The recent Notice of Allegations issued by the NCAA against Ohio State University (OSU) head football coach Jim Tressel are uniquely personal. He is alleged to have withheld information from OSU to keep his players, who received improper benefits and otherwise violated NCAA rules, eligible. The case presents a clear situation of a coach needing personal counsel in dealing with the NCAA.
Conflict of Interest
Generally, it appears that the interests of the university and its coaches would be aligned. But often times, that’s not the case. First and foremost, a university will protect its own interests. Universities typically deal with NCAA violations through self-imposed penalties. These penalties, similar to a plea bargain, allow the university to minimize the risk of unknown NCAA sanctions and also may allow for a more expedient resolution. However, a coach’s interests may not be served. Admitting to NCAA violations, especially if the coach has a reasonable defense, may not make sense for a coach.
The conflict of interest between Coach Tressel’s interests and those of OSU is apparent. OSU has an interest in claiming that it had no knowledge of the potential violations. This argument essentially proves the NCAA’s case against Coach Tressel – that he withheld information from OSU that would have resulted in NCAA violations and players being declared ineligible. Therefore, it appears that OSU and its coach have different interests to protect and Coach Tressel will likely need separate counsel to defend against the NCAA allegations.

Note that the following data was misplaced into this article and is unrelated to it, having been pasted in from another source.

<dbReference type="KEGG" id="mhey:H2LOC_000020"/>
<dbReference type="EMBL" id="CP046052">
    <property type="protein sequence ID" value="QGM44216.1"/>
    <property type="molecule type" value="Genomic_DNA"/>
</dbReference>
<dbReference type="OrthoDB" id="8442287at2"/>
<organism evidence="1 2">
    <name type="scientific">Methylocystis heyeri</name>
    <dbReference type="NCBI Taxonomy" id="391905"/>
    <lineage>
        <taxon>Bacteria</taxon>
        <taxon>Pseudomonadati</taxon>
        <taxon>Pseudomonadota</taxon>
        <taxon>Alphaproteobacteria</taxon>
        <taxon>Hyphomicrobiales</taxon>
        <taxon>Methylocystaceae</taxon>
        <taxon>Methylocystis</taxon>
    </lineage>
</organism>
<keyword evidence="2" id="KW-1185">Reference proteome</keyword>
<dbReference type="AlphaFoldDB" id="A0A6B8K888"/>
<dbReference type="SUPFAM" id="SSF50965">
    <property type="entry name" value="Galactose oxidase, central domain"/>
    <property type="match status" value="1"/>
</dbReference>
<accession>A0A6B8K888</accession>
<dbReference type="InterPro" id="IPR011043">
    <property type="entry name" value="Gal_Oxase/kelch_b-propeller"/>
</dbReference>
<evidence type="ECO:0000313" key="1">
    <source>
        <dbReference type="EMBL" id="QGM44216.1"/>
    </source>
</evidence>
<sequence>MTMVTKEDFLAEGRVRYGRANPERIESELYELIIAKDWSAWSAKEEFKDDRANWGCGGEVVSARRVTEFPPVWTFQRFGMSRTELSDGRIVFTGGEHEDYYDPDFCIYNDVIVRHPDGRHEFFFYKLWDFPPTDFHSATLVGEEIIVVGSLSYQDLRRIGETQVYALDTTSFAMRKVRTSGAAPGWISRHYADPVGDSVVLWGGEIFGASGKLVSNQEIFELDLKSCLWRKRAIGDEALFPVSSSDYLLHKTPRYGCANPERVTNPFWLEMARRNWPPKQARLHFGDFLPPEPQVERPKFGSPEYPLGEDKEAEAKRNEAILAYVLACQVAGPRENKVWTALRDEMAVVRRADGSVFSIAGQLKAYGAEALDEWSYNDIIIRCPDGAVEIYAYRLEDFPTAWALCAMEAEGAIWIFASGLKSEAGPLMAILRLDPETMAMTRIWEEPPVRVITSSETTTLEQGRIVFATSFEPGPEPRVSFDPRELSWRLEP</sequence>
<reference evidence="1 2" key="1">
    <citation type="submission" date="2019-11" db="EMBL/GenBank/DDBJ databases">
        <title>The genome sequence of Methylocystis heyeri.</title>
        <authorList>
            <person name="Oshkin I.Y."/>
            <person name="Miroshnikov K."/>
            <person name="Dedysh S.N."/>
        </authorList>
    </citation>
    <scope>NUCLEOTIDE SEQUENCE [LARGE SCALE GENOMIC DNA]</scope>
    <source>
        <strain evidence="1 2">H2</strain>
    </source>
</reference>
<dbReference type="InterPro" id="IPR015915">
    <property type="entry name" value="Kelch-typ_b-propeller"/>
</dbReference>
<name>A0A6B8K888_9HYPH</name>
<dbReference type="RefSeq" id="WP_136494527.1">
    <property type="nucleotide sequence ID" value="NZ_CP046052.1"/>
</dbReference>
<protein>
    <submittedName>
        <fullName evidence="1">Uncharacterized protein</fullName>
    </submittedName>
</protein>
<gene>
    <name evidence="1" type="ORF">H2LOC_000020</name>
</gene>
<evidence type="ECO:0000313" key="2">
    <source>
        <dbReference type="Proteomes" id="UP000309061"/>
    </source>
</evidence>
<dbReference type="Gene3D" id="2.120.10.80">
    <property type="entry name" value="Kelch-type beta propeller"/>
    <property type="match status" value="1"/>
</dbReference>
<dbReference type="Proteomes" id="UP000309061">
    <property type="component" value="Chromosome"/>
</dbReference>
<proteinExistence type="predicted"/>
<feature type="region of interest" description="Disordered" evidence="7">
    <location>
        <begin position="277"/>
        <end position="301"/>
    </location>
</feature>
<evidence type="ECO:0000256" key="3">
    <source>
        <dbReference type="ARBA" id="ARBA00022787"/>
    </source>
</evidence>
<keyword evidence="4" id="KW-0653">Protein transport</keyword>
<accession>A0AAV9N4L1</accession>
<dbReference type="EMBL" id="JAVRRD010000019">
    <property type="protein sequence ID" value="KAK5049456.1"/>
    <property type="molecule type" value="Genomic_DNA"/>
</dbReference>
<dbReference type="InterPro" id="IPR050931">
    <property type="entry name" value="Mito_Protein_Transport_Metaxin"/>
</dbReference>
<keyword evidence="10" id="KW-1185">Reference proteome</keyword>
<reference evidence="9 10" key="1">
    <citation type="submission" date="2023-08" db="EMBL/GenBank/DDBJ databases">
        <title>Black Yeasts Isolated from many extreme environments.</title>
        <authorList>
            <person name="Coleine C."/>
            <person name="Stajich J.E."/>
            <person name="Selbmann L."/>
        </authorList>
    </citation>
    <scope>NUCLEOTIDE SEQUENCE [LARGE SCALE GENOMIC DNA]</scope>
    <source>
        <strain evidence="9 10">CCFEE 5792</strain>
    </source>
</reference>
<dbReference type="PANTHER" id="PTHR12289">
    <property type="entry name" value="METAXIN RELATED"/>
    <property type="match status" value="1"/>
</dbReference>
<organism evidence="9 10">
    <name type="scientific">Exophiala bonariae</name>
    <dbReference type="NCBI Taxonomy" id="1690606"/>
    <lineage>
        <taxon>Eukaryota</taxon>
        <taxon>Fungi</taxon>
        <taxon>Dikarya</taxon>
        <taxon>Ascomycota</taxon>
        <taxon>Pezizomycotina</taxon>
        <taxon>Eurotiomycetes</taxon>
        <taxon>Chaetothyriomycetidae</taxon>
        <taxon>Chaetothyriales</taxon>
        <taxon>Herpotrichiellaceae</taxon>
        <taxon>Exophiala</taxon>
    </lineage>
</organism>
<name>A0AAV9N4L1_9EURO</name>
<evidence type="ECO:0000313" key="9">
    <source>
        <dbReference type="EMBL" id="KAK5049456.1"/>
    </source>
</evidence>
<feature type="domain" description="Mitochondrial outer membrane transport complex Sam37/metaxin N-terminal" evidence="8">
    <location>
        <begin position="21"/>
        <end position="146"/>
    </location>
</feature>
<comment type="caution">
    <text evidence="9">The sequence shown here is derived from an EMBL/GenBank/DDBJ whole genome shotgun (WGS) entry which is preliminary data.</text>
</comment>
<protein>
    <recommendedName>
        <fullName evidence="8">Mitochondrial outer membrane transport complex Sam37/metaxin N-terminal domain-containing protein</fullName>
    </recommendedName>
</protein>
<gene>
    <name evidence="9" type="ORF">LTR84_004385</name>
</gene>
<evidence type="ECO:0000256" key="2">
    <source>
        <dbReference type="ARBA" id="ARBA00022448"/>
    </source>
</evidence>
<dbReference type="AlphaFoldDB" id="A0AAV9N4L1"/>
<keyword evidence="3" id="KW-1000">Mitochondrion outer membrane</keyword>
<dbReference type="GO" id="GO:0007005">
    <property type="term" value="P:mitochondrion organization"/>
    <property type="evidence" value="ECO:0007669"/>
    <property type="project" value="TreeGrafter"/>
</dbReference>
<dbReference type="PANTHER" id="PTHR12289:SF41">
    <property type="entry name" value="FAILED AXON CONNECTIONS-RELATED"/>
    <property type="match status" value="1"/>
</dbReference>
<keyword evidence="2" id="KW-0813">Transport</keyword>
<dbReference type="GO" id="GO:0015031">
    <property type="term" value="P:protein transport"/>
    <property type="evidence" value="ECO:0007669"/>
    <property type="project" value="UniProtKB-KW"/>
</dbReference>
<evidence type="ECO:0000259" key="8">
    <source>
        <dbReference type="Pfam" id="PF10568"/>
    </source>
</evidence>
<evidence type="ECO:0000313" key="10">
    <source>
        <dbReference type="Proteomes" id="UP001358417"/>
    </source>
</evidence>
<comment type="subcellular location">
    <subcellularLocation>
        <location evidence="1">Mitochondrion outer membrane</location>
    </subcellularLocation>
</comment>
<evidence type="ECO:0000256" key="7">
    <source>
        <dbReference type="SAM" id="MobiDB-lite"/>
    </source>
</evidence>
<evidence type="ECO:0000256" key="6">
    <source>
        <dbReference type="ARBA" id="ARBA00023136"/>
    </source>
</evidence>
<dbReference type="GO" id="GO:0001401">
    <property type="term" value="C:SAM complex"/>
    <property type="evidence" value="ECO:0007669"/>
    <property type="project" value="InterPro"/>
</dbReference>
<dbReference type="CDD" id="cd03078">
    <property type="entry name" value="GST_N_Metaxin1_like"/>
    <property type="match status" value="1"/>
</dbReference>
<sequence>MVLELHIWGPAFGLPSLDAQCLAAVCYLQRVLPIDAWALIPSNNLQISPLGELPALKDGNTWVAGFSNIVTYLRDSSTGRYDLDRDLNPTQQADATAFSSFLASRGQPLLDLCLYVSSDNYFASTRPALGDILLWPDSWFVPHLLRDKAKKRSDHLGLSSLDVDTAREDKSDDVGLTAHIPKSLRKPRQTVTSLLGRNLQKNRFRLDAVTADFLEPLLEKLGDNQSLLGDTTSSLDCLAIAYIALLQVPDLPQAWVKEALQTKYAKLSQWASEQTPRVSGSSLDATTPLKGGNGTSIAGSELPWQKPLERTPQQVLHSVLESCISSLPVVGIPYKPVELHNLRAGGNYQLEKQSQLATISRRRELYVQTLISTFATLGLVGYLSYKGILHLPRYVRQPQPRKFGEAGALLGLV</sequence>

Many coaches have provisions in their contracts that allow the university to fire the coach for cause, without paying the remaining years on the contract, if the coach and/or program is found to have committed violations of NCAA rules (typically major violations). Although a university may choose not to exercise this clause, a coach must be careful not to give the university an opportunity to escape from the terms of a contract. Therefore, a strong defense to NCAA allegations may be in the best interest of a coach from a contractual perspective.
Coach Tressel likely has a a clause in his contract that allows OSU to terminate him based on certain NCAA violations. Accordingly, Coach Tressel’s counsel must craft a strategy to minimize any NCAA penalty while also being mindful of what type of penalty could give OSU cause to terminate Coach Tressel’s contract.